Friday 15 March 2024

Comuna 13 - a story of hope and hip hop

Hello from Medellin, a vibrant, thriving city and Colombia's second most populated. In fact, if you knew or read about its history, you would find it impossible to imagine how big a transformation it has gone through over only the last 10-20 years. 

You see this is because, since the 1980s until the beginning of 2000s, big areas and neighbourhoods of the city were synonymous with Colombia's deadliest drug wars and also a critical hub of guerrilla activity. It wouldn't be an exaggeration to say that in the early 2000s, Medellin was the world's most dangerous city. 

Today, only 22 years after one of the city's deadliest military operations, we went on a walking tour through Comuna 13, the district where drug gangs and paramilitary groups used to rule. In our three-hour tour, we learnt about the violent and gruesome history of the community living there and the impossible challenges they overcame. 

History, as I'm coming to realise in this trip, is not a straight line drawn by a ruler but more like a river winding down the valley of eternity (wow, did I just have quite a deep, philosophical thought here?). So, bear with me while I try to describe what I understood has taken place in Comuna 13 over the last 50 years or so. 

In the 1970s, the area where Comuna 13 now stands was barren, empty land. In the late 1970s, people escaping the political struggles all over the country moved into the area, building their houses out of whatever material was available. They were very poor, and had no infrastructure, taking water from mountain streams, stealing electricity with a complete lack of health or social services. It was an unrecognised area of the city and its inhabitants were considered illegal. In the next decade, three guerrilla groups moved into the area and started ruling and fighting over it. 

But why would anyone be interested in such a deprived, poor zone I hear you ask? Well there are three reasons:

1. Its' strategic position on the hill overlooking the city means that the guerrillas could spot quickly anyone entering the neighbourhood.

2. Because Comuna 13 is up crazy steep hills, there was (and still is) very little connection with the main city making it easy for them to hide and engage in their illegal activities.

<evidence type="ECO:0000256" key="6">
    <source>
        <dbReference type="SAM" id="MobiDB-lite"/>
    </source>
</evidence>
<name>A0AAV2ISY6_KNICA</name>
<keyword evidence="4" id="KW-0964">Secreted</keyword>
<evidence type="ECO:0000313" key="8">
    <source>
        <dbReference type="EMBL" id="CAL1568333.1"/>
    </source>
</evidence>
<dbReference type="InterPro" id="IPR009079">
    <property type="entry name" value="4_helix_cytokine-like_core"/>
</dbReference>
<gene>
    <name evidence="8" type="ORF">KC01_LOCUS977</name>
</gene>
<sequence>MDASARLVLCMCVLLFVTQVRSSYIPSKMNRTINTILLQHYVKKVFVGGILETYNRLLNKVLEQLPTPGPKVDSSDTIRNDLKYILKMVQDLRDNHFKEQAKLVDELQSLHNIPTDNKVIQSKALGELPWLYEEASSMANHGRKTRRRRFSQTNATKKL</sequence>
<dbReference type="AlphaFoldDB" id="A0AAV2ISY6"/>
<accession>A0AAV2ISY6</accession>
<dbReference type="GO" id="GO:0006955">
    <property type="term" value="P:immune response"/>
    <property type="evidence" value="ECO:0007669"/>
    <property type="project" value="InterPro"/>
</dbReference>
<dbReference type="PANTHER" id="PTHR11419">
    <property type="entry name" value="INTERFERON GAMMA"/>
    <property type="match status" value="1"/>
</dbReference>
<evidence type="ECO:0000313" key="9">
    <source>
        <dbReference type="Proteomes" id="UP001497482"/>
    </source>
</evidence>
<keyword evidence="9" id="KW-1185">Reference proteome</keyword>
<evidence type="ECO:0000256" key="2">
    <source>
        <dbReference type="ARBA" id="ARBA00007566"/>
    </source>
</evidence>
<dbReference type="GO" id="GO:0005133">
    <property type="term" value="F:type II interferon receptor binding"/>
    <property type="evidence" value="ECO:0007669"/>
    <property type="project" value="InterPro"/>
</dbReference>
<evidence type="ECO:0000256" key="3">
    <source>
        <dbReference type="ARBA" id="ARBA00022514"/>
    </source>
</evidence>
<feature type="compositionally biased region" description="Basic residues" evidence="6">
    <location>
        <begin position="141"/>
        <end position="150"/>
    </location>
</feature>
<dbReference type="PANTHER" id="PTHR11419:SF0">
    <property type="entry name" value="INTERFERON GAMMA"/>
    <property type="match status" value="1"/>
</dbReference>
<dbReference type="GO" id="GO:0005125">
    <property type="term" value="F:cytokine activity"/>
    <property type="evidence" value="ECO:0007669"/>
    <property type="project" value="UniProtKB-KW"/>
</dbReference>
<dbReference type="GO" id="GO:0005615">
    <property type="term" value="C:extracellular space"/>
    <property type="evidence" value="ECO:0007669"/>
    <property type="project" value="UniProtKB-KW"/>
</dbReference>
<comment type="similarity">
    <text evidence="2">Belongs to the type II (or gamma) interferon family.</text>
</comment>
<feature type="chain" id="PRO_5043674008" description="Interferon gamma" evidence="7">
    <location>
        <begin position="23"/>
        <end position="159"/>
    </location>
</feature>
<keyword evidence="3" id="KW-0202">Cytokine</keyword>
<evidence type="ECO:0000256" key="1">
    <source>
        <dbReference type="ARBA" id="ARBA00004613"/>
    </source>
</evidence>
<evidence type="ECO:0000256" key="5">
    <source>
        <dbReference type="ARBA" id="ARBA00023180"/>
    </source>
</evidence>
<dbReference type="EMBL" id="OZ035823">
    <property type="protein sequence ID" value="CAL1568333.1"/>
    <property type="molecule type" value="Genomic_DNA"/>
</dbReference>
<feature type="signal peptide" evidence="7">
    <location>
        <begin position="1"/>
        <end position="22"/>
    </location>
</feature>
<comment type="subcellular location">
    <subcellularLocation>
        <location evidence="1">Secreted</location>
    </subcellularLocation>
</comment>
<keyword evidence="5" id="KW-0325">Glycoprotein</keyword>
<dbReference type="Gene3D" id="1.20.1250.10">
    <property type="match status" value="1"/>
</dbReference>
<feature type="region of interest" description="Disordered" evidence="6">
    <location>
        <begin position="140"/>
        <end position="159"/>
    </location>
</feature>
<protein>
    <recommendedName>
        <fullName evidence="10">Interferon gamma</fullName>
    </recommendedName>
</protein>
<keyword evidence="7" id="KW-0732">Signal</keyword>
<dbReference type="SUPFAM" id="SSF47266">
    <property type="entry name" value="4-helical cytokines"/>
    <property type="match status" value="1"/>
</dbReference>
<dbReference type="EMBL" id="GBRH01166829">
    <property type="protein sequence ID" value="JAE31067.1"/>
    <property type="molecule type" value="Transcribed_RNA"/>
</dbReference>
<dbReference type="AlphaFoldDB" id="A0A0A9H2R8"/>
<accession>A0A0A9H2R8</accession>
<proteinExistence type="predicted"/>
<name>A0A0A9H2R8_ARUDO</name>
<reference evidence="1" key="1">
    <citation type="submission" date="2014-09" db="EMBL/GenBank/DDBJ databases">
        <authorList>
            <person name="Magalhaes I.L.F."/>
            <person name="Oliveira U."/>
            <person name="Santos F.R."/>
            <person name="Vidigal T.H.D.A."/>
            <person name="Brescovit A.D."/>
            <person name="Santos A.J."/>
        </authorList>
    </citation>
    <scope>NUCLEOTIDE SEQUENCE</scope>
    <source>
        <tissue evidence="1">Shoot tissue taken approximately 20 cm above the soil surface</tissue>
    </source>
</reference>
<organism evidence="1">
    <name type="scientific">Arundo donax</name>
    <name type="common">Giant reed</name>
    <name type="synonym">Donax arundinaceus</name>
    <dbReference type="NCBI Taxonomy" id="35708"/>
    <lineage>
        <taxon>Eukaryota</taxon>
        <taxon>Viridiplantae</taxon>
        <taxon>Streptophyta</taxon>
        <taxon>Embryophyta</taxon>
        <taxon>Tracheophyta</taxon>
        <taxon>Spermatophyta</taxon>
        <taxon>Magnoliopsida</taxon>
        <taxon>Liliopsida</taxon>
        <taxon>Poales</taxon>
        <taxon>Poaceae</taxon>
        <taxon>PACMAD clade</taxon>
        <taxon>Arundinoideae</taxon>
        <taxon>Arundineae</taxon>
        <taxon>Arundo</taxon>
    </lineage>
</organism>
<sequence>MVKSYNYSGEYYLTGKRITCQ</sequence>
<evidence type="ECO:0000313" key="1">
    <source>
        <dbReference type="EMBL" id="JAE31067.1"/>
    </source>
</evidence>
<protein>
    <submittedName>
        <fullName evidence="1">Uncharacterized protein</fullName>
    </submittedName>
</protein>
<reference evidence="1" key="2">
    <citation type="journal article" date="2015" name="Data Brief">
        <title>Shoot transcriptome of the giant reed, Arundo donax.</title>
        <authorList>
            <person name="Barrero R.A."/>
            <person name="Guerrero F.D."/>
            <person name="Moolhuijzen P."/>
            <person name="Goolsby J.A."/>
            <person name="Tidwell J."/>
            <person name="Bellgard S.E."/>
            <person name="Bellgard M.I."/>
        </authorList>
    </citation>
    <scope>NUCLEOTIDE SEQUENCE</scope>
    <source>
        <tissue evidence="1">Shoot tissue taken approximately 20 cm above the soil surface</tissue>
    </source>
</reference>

3. At the very top of Comuna 13, there is the only road from Medellin heading to the Pacific ocean. And why is this important? Because that is a huge advantage for drug trafficking and other illegal operations. 

Over the next decade, the cut-off, lawless area was ruled by guerrillas and drug gangs ruling the community with fear and a fist of steel. Our guide who is from the area described the complete lack of opportunities and the stigma that surrounded people living in this area. 

From the late 1990s to the beginning of 2000s, there were 20 military operations to dislodge and eliminate the guerrillas from the area. All of them failed, although the last one (called Operation Orion) was partly successful in that the guerrilla groups fled the area. However, at what cost? Though the number of people who were killed, often innocently in cross-fire, or disappeared is not officially known, the community still talk about the trauma and the loss of their loved ones. 

But the story is one of hope and incredible resilience. Over the last decade or so, the area has been transformed (our guide called it 'divine justice') into one of the most vibrant areas in the whole of South America where artists live and work, inspiring others from around the world. Street art performances, hip hop artists, colourful graffiti and beautiful murals cover the walls of houses where thousands of tourists wander everyday. It's now the most visited place in Medellin. 

We walked through the narrow streets and admired the incredible graffiti but we also watched a hip-hop dance performance from an incredible group of young men. Behind them, a mural (my favourite) was linked to their dance depicting two elephants making music. At the end of the tour, we visited a community centre where people come to learn how to dance, how to make music and DJ and how to make graffiti. All of these initiatives and workshops are offered for free to the local community so that the legacy can continue. 

Another important change that made all of this possible was that the area now has better links to the main city of Medellin: escalators, a metro and better transportation give access to residents of  Comuna 13 which used to be isolated and cut off. 

I felt so inspired by this tour but it still seems to be so complicated. I can't come to imagine history that has passed through these streets. It feels like the only battle that remains is the one of hope, love and resilience.

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